Thursday 30 August 2007

Inadvertent Spamming: a Cautionary Tale

I learned today of a well-known software vendor whose business has suffered as a result of poor list management practices. It's not the first, and probably won't be the last. This sorry tale only goes to illustrate the importance of avoiding becoming an inadvertent spammer.

It appears that, although it had been legitimately sending mailings to its customers, the vendor had been ignoring unsubscribe requests. As I've said before, any unwanted bulk email sent by an organization after an appropriate unsubscribe request is spam -- an organization that fails to act on unsubscribe requests in this way is a spammer.

As a result of its failure to honour unsubscribe requests, complaints about the spam began to accumulate at the feet of the various organizations that track spammers' activity. Crucially, these include sender reputation services, such as DNSBLs (also known as IP blacklists). Inevitably, despite the fact that the majority of email it sent was legitimate, the vendor gained a negative reputation as a spammer.

This caused some recipients of its email to reject or otherwise filter these legitimate messages. Not only were legitimate direct marketing messages filtered, but also messages containing customers' license keys, technical support replies, etc.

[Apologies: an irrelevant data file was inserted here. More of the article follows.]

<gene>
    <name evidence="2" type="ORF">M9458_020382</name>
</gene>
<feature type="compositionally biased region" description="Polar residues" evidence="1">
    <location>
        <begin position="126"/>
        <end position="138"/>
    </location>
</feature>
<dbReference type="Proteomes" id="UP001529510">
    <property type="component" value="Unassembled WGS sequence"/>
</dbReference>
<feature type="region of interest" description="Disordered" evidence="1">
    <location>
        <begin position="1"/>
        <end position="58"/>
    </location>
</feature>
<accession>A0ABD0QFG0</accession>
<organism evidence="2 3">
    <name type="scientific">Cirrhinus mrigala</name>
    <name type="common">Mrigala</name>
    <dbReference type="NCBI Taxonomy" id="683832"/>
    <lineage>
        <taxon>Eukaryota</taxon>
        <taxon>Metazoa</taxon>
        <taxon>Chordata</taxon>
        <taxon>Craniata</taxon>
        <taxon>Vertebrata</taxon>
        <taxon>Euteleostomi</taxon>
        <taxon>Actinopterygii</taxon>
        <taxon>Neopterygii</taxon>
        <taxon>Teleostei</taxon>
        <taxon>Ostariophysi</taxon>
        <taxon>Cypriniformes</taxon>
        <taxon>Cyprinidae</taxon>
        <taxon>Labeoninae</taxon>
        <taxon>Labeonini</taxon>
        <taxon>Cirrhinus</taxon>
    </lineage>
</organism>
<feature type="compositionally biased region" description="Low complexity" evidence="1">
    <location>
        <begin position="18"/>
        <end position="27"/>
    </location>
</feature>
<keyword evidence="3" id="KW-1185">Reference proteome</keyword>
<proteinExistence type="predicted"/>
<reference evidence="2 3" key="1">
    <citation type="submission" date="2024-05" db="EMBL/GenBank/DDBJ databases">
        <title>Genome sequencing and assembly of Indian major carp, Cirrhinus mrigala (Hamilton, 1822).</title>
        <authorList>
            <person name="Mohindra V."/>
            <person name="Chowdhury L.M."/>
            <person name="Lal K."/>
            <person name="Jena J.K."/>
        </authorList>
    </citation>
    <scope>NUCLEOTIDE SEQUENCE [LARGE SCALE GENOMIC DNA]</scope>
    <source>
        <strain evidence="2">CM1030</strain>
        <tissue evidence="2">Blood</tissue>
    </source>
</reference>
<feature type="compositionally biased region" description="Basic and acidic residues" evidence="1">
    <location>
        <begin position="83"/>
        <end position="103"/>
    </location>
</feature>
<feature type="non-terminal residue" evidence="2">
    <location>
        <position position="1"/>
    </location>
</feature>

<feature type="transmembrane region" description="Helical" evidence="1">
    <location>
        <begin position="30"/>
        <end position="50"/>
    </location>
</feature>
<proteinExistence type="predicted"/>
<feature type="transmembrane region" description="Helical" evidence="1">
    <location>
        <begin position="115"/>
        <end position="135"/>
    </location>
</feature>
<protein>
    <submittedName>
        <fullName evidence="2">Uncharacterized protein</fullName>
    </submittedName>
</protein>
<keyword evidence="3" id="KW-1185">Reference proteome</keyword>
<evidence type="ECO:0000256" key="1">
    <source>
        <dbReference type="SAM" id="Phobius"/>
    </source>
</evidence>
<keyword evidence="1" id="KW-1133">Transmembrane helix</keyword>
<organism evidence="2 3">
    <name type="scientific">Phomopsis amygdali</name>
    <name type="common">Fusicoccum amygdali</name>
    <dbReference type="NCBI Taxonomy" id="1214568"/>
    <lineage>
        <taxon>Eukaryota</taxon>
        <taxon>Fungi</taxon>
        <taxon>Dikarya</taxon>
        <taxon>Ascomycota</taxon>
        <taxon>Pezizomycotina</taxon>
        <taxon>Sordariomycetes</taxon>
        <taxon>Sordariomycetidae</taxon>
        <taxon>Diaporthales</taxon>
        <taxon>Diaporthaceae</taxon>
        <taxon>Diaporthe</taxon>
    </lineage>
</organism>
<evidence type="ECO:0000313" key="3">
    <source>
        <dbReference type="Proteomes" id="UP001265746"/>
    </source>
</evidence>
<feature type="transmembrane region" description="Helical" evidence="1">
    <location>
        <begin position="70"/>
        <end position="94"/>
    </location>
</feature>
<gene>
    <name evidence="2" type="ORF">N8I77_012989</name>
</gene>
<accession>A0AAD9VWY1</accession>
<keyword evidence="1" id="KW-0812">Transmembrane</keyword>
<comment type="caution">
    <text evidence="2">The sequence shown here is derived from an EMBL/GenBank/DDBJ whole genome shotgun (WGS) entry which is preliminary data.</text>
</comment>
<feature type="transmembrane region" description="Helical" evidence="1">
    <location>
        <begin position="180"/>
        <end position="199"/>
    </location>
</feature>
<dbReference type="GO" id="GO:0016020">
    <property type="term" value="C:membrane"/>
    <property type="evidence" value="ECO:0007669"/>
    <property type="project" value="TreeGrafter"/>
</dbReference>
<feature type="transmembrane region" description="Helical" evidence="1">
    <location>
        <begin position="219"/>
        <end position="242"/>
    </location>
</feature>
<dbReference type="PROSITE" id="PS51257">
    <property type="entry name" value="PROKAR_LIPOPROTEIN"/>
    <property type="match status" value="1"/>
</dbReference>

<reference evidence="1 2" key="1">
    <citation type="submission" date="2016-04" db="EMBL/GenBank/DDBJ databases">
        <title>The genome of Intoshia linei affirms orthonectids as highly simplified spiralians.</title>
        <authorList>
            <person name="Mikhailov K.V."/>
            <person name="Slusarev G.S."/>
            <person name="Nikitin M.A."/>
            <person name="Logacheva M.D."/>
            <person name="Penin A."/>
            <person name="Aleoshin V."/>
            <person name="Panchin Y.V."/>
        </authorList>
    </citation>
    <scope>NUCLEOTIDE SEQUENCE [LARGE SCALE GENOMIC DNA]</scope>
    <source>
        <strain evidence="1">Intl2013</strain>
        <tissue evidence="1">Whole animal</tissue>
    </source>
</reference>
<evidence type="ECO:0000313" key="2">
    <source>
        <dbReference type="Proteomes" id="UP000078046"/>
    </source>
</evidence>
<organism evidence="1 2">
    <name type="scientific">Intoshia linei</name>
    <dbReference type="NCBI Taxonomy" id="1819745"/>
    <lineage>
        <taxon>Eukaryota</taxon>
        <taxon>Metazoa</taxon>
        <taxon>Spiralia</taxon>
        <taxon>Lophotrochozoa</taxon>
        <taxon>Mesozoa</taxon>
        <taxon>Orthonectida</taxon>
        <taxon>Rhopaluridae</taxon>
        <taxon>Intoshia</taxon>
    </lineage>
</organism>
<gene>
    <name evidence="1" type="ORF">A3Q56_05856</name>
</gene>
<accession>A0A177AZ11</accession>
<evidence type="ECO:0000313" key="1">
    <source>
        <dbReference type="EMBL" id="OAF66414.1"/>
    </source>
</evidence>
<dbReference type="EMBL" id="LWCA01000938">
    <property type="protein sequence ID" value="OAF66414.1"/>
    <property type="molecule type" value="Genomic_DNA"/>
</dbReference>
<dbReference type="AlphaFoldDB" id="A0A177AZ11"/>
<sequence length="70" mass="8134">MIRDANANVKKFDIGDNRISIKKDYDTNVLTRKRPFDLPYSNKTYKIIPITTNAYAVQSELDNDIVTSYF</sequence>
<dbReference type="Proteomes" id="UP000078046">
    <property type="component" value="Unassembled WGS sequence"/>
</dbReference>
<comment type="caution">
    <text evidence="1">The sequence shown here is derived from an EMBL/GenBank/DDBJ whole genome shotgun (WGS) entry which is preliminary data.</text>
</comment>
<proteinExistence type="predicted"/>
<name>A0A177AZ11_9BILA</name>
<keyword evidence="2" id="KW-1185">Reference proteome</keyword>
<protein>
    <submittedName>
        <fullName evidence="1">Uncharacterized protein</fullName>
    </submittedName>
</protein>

This is indeed a cautionary tale: the lesson for senders is that the unsubscribe process is truly a mission-critical part of your direct marketing or transactional email workflow. Failure to ensure its integrity can not only cause legal problems, but damage your customer relationships and your business.

1 comment:

Mark Brownlow said...

Richi, great to see the word spread on these issues. This problem often occurs when email senders use a return address that isn't monitored. There are still plenty of people who unsubscribe by hitting reply and asking to be taken off the list. If nobody checks that email (or it's automatically deleted / rejected), the request goes unfulfilled and you have a spam situation...

Another related note is (where possible) to keep the sending infrastructure for business critical email separate from that for the kind of emails that can attract delivery problems. Like a newsletter list.

Even if the marketing emails are opt-in and totally above board, you can still slip onto a blacklist. So segregation means you can at least keep delivering the important email while you address the problem.

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